So, what do we actually know?
- Peer Reviewed Evidence: John Hattie’s study shows that ‘the effects of the current methodology of homework are small’ – average effect size of ’0.29′ (Visible Learning for Teachers; Routledge 2011) .
- Anecdotal Evidence: The main driver for setting it, aside from the reference to setting homework in the new Ofsted framework, are parents. At our school, some parents complain that not enough is being set, so to keep them happy we need to keep setting it. (via datafiend.wordpress.com)
- Published Book: “Does Homework Improve Learning? …. At best, most homework studies show only an association, not a causal relationship” Chapter 2 THE HOMEWORK MYTH(Da Capo Press, 2006) Alfie Khon http://www.alfiekohn.org/teaching/hwach.htm (via@theokk)
- Peer Reviewed Evidence:Homework: a review of recent research: Caroline Sharp, Wendy Keys and Pauline Benefield (2001) available here massive literature review, summary of it: Hwk might help at secondary, but there is no evidence of any impact at primary.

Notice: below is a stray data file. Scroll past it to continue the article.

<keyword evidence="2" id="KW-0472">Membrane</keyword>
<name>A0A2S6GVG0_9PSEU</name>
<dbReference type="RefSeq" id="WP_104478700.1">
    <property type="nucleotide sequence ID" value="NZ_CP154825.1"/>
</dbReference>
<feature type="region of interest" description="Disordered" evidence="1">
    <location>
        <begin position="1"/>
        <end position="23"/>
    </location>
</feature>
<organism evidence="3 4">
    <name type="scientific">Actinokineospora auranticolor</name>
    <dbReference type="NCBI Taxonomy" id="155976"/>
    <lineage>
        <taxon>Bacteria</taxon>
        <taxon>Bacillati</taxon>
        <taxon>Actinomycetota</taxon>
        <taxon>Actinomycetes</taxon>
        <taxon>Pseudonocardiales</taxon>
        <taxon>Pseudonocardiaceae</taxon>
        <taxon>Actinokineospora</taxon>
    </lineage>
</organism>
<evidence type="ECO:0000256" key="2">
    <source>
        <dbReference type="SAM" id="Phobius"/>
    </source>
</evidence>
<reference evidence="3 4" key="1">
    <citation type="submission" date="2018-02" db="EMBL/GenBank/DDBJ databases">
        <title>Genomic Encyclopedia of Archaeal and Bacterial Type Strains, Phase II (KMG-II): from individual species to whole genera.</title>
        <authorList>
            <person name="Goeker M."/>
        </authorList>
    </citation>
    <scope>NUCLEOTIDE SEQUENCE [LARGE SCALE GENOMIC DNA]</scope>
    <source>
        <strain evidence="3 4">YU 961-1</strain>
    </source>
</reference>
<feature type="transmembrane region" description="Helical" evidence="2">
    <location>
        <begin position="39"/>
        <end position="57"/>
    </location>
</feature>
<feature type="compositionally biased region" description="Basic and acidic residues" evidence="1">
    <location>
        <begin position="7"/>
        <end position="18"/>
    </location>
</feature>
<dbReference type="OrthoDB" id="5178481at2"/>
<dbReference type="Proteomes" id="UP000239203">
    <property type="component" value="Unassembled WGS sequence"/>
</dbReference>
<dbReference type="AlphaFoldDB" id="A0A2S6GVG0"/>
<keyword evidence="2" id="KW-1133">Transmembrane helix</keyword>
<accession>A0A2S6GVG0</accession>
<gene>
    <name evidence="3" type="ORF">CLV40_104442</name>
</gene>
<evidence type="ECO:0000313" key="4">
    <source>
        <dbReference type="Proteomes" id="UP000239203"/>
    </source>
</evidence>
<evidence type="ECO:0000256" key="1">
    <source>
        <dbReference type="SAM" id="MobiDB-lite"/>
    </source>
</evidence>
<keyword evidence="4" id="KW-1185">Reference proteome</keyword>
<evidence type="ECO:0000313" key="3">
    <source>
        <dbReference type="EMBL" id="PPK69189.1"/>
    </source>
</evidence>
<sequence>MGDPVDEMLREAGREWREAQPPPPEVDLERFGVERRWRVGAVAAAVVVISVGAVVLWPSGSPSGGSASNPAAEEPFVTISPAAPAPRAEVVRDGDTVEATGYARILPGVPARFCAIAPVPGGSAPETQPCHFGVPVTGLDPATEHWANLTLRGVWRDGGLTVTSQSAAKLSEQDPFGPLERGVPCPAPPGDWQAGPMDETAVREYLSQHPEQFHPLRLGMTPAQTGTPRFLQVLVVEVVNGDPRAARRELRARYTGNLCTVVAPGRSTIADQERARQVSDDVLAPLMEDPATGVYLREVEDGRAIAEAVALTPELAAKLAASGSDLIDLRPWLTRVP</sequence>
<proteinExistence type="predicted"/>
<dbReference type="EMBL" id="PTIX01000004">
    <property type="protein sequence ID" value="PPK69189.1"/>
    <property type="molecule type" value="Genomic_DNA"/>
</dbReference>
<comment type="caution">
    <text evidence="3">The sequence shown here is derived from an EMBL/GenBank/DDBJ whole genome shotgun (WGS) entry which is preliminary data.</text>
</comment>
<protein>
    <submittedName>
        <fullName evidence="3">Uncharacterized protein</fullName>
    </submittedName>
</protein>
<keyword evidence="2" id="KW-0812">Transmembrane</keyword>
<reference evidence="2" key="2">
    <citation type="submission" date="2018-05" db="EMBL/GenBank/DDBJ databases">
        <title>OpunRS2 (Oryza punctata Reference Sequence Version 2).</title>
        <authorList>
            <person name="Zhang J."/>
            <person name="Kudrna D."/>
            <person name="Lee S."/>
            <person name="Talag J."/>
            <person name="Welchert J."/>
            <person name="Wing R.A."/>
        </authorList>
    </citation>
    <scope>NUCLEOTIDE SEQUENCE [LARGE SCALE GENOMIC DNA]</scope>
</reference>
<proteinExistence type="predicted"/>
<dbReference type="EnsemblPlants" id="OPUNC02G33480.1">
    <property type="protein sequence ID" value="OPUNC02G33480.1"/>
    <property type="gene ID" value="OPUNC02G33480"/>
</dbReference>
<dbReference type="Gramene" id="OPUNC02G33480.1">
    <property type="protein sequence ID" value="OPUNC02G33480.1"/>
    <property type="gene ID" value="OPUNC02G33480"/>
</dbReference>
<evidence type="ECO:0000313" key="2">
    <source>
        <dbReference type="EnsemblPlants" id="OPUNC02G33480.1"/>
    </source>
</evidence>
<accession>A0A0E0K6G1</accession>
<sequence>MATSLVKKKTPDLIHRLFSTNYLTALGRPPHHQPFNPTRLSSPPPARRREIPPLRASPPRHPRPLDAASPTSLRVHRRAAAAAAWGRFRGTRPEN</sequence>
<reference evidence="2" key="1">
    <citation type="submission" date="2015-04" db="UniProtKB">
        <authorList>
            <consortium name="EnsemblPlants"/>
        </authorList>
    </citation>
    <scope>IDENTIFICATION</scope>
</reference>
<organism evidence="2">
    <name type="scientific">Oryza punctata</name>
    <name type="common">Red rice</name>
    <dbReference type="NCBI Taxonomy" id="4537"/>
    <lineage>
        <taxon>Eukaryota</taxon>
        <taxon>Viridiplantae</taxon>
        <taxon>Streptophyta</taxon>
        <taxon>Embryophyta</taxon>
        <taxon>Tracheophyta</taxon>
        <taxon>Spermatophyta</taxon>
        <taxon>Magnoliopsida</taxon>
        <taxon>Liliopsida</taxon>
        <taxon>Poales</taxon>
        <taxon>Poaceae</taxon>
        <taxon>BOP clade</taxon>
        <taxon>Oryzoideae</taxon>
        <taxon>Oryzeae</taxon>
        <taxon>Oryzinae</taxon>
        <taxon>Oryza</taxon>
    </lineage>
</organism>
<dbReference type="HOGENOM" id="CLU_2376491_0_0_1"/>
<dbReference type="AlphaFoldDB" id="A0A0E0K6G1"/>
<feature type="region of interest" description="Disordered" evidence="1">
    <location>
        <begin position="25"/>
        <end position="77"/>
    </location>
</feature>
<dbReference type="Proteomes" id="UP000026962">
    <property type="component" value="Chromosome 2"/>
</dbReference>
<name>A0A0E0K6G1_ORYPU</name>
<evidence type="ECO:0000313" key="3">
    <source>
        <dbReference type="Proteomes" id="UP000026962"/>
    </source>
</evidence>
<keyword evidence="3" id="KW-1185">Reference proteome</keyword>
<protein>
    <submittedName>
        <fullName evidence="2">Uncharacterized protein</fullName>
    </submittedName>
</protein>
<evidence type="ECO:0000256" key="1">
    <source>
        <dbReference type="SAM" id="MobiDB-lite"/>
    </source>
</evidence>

- Peer Reviewed Evidence:Results from the OECD Pisa study, which compares school systems around the world, finds a strong association between children’s reading performance at 15, and home activities such as discussing politics, talking about books or films and eating meals together as a family. (from @guardian)
- Peer Reviewed Evidence: OECD PISA study into efficacy of homework (2003) it seems to descirbe a different picture for different sbjects, and suggests a strong link between homework and improvement in Mathematics. The report can be found, in full, here:
- Blog: There is a well considered blog and debate here @headteacherguru. This blog highlights differences between impact in Primary and Secondary contexts and includes commentary from Hattie himself.